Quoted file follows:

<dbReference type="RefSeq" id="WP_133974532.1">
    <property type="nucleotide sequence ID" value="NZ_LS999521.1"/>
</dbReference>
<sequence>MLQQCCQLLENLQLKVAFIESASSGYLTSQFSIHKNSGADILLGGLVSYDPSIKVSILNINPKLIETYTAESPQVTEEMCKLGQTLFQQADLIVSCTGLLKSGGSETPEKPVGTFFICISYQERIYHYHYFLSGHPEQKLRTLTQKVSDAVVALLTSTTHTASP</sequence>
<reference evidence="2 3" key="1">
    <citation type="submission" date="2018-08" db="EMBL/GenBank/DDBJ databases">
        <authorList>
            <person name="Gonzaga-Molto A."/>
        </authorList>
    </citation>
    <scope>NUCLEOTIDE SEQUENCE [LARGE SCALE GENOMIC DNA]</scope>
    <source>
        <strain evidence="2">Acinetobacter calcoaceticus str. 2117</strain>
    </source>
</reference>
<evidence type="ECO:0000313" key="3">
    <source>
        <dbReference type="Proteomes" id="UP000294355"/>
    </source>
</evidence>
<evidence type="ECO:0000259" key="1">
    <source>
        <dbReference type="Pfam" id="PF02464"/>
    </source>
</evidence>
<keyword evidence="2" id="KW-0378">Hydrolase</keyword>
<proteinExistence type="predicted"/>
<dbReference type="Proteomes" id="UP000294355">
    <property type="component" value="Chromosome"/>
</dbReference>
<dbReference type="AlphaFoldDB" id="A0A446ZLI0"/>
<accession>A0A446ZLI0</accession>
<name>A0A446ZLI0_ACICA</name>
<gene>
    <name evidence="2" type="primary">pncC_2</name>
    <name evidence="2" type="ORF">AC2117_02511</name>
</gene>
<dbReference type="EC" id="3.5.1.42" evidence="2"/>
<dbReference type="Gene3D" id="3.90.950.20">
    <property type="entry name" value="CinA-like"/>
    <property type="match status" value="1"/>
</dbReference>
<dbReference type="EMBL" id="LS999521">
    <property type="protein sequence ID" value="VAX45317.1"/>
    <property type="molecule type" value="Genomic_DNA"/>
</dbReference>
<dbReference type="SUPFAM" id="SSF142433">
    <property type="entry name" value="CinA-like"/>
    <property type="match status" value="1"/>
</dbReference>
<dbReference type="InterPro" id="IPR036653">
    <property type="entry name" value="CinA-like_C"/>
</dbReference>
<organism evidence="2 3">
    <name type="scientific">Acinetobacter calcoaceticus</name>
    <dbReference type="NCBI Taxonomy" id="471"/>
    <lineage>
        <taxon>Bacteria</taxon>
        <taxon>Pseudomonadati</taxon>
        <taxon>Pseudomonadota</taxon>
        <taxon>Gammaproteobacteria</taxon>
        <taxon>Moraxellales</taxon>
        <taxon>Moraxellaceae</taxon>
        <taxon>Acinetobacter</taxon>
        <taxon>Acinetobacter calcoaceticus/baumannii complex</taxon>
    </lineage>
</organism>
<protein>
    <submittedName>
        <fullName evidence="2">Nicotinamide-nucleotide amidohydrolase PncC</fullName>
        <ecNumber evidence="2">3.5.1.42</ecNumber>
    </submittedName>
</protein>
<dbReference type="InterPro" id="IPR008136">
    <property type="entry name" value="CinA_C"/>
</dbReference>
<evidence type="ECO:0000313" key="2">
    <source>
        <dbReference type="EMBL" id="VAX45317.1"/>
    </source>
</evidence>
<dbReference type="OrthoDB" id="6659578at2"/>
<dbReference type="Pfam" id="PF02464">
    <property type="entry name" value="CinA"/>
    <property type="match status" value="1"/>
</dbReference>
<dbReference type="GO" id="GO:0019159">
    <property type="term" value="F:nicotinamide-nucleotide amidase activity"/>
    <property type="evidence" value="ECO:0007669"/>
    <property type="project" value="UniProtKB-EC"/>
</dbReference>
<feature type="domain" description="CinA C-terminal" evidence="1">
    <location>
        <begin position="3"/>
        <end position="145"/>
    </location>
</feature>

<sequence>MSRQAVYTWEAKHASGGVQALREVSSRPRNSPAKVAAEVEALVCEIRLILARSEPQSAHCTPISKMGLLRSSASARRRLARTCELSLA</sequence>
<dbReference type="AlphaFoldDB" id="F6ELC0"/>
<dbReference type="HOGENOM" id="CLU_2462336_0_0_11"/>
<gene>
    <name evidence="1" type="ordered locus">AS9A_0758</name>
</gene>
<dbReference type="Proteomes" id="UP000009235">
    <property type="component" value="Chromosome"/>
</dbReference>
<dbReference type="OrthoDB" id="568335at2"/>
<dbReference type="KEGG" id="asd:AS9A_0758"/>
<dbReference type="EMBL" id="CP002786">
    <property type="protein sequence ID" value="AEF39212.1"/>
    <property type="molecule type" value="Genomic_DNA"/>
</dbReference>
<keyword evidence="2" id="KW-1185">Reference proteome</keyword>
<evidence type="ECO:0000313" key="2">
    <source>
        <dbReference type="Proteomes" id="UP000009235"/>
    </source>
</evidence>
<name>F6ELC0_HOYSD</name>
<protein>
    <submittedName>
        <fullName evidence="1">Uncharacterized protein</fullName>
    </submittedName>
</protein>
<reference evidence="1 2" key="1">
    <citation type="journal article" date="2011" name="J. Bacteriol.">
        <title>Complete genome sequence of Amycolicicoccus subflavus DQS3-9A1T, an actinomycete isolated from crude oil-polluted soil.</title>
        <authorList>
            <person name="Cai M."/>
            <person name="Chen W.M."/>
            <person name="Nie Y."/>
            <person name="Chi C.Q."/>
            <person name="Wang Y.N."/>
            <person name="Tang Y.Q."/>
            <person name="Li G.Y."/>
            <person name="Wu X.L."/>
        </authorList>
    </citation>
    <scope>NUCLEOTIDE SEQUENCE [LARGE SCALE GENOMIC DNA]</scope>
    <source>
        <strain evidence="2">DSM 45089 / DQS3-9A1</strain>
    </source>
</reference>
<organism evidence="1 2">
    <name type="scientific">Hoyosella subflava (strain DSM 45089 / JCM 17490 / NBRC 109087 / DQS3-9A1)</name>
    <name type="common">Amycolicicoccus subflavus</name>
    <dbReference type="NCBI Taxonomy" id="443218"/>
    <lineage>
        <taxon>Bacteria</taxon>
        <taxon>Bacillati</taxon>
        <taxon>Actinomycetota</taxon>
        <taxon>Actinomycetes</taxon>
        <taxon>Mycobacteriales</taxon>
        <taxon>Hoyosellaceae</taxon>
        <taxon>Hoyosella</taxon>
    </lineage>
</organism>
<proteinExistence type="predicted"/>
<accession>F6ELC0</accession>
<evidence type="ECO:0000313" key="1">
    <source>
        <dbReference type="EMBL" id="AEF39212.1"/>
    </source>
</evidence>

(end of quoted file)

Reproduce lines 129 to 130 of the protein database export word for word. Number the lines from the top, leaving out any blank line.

            <person name="Cai M."/>
            <person name="Chen W.M."/>